Exit/In Reaches Fundraising Goal In Their Bid To Save The Historic Nashville Music Venue

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That’s one goal down.

Now comes the big goal for Chris Cobb: Buy the Exit/In building from its new owners.

If you’re not familiar with the situation surrounding the historic Exit/In music venue in Nashville, here’s a quick recap:

Back in February when the owners of the property put the building up for sale, Exit/In owner Chris Cobb attempted to buy the property and preserve the iconic music venue. They even partnered with a real estate investment firm, Grubb Properties, to make a bid on the building.

And even though their offer was the exact same as the winning bidder, AJ Capital Properties, the Exit/In lost their bid to buy the building.

So venue owner Chris Cobb pivoted, starting a GoFundMe to raise money in an attempt to buy the building from the new owners. Cobb hoped to raise enough money to add to their existing offer that they could make a bid that the new building owners would accept, and set the fundraising goal at $200,000.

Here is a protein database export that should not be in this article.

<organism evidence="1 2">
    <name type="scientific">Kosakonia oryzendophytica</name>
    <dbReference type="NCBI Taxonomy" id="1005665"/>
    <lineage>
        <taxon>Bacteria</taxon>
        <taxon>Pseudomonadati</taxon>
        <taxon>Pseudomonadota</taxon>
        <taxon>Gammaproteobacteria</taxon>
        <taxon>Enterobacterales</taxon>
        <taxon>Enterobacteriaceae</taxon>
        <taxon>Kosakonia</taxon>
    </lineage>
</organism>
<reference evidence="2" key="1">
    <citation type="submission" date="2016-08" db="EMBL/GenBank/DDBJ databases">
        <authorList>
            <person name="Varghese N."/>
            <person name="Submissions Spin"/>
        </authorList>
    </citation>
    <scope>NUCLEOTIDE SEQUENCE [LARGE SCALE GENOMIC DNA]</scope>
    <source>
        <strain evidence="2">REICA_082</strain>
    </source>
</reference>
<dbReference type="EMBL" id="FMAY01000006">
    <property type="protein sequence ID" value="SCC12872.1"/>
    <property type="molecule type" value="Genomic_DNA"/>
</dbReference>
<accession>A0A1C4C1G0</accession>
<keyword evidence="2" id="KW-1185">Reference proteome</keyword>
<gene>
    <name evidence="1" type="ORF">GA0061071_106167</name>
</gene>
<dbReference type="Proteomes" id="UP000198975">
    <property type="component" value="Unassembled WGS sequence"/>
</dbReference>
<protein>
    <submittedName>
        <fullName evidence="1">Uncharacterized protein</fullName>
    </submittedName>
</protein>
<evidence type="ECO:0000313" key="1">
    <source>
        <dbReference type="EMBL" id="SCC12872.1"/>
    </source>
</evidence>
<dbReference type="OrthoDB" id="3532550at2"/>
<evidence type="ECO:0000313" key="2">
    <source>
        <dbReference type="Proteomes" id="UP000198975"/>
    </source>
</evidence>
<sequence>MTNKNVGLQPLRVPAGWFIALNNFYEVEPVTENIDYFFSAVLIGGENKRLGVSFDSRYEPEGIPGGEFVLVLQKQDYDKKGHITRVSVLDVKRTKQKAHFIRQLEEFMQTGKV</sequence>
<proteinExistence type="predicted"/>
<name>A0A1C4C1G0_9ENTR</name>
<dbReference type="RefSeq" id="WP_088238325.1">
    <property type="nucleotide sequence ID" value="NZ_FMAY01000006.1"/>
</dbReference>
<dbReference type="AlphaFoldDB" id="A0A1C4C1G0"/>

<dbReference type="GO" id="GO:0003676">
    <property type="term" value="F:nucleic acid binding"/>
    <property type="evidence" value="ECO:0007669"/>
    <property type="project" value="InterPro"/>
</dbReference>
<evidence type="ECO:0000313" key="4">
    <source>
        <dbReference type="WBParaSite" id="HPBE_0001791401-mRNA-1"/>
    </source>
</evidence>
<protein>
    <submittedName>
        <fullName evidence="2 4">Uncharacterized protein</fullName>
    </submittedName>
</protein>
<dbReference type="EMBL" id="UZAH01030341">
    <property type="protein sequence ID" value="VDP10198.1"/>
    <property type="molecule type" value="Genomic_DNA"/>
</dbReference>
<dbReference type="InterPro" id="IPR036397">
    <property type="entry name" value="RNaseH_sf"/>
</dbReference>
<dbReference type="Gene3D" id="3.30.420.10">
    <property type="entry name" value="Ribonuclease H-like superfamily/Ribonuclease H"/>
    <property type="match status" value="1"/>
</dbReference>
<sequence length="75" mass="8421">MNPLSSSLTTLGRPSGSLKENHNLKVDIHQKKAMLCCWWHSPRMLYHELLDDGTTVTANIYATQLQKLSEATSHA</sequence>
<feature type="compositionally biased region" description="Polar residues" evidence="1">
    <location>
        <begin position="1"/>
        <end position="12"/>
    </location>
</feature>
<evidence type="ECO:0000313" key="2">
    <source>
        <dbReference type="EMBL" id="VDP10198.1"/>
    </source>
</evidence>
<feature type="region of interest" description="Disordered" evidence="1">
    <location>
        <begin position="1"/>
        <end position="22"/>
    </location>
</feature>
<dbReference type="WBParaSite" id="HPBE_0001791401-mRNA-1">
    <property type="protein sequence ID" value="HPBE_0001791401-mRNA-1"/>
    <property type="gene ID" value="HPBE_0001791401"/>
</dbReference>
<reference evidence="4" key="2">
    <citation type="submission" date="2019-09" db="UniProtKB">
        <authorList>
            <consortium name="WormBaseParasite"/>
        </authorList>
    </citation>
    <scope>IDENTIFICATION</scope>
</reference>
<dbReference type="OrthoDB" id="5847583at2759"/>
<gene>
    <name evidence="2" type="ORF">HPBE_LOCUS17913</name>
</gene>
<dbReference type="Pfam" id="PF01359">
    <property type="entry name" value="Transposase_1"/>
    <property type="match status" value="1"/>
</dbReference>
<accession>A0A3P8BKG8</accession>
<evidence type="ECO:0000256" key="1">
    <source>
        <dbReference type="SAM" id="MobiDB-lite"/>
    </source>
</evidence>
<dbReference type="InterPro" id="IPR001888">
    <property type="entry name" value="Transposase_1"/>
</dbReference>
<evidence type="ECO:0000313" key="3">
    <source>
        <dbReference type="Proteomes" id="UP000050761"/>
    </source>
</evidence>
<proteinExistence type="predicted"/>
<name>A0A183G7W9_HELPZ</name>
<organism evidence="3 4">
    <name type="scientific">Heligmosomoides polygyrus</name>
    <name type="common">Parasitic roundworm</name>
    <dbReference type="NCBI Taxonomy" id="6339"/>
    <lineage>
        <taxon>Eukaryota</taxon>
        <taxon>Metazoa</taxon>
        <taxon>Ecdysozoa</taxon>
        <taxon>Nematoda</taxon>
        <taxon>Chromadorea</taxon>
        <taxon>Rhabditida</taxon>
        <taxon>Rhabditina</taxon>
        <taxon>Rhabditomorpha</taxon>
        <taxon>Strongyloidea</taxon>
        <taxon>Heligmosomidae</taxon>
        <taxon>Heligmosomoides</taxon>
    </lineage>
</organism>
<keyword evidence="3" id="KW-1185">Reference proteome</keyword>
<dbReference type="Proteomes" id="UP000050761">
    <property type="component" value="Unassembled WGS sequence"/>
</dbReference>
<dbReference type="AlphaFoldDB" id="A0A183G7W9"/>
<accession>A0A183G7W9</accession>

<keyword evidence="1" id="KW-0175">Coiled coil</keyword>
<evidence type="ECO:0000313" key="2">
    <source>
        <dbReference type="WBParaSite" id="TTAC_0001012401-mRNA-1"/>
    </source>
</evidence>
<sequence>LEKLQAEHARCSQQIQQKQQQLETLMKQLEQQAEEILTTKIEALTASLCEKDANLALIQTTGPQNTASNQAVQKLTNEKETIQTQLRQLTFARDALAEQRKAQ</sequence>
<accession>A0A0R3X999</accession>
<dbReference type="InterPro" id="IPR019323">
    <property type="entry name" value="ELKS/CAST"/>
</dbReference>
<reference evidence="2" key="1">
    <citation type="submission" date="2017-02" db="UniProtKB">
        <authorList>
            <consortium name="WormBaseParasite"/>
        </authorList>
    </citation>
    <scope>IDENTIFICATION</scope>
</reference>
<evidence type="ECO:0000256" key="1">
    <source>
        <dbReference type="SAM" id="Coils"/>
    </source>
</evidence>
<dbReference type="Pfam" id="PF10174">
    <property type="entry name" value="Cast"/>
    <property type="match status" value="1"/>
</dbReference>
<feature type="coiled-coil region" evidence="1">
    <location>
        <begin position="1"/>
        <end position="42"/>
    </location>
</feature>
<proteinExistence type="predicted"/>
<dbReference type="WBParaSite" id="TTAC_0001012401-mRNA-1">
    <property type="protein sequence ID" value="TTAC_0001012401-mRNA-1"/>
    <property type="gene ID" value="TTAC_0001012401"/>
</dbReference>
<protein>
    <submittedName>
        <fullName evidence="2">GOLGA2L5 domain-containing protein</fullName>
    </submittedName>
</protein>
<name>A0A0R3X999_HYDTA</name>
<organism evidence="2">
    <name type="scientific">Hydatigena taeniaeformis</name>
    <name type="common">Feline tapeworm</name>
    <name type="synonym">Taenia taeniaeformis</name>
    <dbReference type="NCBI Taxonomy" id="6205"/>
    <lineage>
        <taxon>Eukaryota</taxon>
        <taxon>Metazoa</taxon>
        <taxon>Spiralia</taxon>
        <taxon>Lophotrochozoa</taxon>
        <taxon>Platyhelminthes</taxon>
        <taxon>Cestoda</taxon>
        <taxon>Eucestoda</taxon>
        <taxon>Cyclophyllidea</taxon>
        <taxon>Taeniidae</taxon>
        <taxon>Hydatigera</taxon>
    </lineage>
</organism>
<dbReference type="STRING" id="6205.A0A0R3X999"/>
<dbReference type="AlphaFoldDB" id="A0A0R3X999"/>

Well in just six days, the GoFundMe has met its goal.

Thanks to support from artists like Margo Price, The Cadillac Three and John Osborne, as well as a donation from the John Prine-founded label Oh Boy Records, the Exit/In’s fundraiser has officially raised over $200,000 to add to their offer to the new owners.

Cobb thanked the campaign’s supporters in a note on the GoFundMe site:

“GOAL REACHED!  

We cannot say THANK YOU enough for the tremendous outcry of support!  Every dollar raised will go towards our bid to purchase the property – the higher the bid, the better our chances. We will proceed with a formalized offer shortly and keep you all updated as the situation with the property progresses.  

Long live the Rock Block!”

The campaign to save the Exit/In, which has hosted performances from legends like Willie Nelson and Johnny Cash to Billy Joel, the Red Hot Chili Peppers and Post Malone, has also seen support from hundreds in the Nashville community, including Congressman Jim Cooper, and even members of the Metro Nashville City Council speaking out in an attempt to save the legendary venue.

At a rally held outside the venue this week, city council members even threatened to push back if the new owners attempt to get a zone change and demolish the building, calling it a battle for “Nashville’s soul.”

So while there’s no guarantee that the new owners will accept the offer for the building from Cobb, it’s pretty clear where many in the music industry and the city of Nashville stand on the issue.

And if they’re not successful and Nashville loses another historic music venue in favor of some luxury hotel, what’s next? Hell, might as well tear down the Ryman and put in an Applebee’s at that point too.

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